BPUK Response - House of Commons Treasury Committee’s “Regulating Crypto – Report Summary”
Updated: Jun 22
What the Treasury Committee has recommended
Looking at “unbacked ‘cryptocurrencies’ such as Bitcoin and Ether that we do not consider to have any intrinsic value”, the Treasury Committee has recommended that “the Government regulates retail trading and investment activity in unbacked cryptoassets as gambling rather than as a financial service”.
As we laid out in our recent response to HM Treasury’s consultation request, as a starting point for considering how to regulate “cryptoassets”, they should properly be divided into (i) Bitcoin and (ii) all other cryptoassets.
Having failed to draw such a distinction, the Treasury Committee is out of step with major financial regulators such as in the US, where the Chair of the Security and Exchange Commission has affirmed Bitcoin (and only Bitcoin) is a monetary commodity. It is unclear how the United States will eventually categorise other cryptocurrencies, but the messaging to date has been consistent - that only Bitcoin can definitively be recognised as a digital commodity. We would go further and define Bitcoin as ‘digital commodity money’, but are broadly supportive of this definition.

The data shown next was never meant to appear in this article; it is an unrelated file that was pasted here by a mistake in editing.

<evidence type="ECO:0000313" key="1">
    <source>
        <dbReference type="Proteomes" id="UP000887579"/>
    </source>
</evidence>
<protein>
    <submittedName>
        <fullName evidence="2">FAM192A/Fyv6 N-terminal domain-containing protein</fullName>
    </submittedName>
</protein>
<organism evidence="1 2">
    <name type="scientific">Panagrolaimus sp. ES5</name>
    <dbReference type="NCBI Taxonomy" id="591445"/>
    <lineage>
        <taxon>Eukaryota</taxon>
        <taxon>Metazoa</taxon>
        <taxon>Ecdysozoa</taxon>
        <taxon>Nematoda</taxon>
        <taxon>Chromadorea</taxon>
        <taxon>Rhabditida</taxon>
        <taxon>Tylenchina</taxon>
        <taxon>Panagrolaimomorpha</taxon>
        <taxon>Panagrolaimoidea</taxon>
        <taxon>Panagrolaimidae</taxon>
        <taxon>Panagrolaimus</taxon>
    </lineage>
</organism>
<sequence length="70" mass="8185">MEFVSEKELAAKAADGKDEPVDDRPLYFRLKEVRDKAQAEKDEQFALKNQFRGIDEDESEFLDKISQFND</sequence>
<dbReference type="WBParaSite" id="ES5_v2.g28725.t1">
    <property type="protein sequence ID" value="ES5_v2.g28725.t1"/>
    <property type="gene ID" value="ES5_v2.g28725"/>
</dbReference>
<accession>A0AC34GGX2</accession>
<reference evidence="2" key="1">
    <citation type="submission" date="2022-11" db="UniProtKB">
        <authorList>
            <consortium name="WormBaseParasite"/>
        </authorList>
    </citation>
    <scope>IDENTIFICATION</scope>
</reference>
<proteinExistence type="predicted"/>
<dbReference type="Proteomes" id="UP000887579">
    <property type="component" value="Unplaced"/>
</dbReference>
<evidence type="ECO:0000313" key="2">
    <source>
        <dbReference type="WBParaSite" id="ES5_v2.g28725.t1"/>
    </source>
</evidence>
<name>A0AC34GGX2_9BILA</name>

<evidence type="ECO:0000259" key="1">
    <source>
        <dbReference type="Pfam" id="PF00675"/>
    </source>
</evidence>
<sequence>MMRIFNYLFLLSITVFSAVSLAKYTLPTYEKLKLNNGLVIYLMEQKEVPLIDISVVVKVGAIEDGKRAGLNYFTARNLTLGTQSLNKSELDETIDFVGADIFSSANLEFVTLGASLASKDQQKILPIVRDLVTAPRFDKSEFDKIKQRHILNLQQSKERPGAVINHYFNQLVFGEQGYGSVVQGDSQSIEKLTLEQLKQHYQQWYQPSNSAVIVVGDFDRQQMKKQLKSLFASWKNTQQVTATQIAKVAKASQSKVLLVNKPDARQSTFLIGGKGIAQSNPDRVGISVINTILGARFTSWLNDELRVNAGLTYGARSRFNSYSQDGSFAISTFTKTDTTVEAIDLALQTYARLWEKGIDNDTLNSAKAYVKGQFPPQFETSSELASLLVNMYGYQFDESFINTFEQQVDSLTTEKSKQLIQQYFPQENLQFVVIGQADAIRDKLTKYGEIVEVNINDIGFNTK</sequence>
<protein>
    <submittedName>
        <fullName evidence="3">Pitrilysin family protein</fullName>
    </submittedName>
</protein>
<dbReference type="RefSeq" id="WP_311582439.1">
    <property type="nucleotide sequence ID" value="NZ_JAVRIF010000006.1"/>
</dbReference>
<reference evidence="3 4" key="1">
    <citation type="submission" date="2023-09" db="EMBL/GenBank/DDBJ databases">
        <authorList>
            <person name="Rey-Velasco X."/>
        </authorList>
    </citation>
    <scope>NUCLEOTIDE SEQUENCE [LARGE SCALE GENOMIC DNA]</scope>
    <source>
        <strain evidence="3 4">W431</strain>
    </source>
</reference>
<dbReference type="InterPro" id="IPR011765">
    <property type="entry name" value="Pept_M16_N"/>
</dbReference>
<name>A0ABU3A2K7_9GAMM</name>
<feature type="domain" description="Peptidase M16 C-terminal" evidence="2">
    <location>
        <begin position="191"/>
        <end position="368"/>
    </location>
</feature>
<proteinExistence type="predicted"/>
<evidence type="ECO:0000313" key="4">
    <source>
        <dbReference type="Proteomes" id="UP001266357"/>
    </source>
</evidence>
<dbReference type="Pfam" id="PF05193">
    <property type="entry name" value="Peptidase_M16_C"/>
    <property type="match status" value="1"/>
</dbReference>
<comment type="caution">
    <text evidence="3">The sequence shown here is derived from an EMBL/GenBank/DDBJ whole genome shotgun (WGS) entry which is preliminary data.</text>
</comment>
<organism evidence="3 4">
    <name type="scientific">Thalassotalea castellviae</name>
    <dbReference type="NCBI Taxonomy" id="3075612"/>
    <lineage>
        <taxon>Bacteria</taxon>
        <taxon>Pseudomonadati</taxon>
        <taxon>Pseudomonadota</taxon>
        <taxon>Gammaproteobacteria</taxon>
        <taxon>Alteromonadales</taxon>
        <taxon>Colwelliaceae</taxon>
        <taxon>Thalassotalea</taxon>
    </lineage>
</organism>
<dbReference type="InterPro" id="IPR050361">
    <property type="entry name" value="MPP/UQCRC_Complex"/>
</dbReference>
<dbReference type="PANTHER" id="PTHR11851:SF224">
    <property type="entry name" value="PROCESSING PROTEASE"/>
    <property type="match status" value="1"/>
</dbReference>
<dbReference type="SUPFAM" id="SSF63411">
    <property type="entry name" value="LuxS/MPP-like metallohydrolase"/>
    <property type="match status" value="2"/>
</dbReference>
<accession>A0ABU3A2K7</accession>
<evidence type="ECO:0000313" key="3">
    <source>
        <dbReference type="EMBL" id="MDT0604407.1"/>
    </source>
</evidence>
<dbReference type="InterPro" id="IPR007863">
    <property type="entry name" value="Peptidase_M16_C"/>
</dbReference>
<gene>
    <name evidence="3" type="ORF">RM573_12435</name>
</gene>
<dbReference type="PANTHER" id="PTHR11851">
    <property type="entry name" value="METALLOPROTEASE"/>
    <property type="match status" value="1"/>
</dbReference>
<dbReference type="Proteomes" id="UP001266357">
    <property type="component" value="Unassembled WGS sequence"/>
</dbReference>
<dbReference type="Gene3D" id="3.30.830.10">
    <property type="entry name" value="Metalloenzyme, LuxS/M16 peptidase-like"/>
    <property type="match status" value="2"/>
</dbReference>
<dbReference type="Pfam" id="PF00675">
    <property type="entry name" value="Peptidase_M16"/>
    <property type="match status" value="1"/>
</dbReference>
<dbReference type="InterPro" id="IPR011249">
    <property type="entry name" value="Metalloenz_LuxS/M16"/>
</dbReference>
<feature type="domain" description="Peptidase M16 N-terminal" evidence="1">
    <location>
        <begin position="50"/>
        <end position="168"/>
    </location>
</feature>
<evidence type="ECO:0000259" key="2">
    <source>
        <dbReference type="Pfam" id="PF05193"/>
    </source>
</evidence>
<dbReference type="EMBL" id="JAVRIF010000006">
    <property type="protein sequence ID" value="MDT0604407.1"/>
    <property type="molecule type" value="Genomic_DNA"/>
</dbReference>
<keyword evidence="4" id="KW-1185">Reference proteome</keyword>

The Treasury Committee has also failed to recognise financial market realities pertaining to Bitcoin. For example, it is already offered as a financial investment by two of the three largest global investment management firms, Blackrock and Fidelity, with the latter laying out in detail “why investors need to consider Bitcoin separately from other digital assets”.
Running since 2009 with 99.9% uptime in the face of continuous attacks (both in the cyber and in the political realm), Bitcoin is the first successful global digital currency, and today by far the largest with the strongest network effects. It is also the only one which is credibly neutral and fair: globally distributed and not controlled by any authority or small group, its transparent governance rules cannot be arbitrarily or easily changed. Bitcoin has also become the most reliable and secure large computer network in history: in the past decade, it has not been down for even a fraction of a second and, despite containing hundreds of billions of pounds in value, has suffered no successful hack.
Bitcoin stands in sharp contrast to other ‘cryptos’ which exhibit flaws detrimental to retail investors, such as limited network effect, centralised control, favourable treatment of insiders, and no fixed or clearly defined monetary policy. Worse, according to data analytics firm Chainalysis, “more than 1.1 million tokens were launched last year,” but “24% of new tokens launched in 2022 bear on-chain characteristics of pump and dump schemes”. Against this backdrop, we applaud the Committee’s reluctance to create “a ‘halo’ effect that leads consumers to believe that this activity is safer than it is, or protected when it is not”.
However, as we have outlined above, Bitcoin is not ‘crypto’ and should be subject to its own separate treatment. We therefore urge the Treasury Committee to revisit its recommendation, and recognise that retail trading and investment activity in Bitcoin should be regulated as a bona fide financial asset.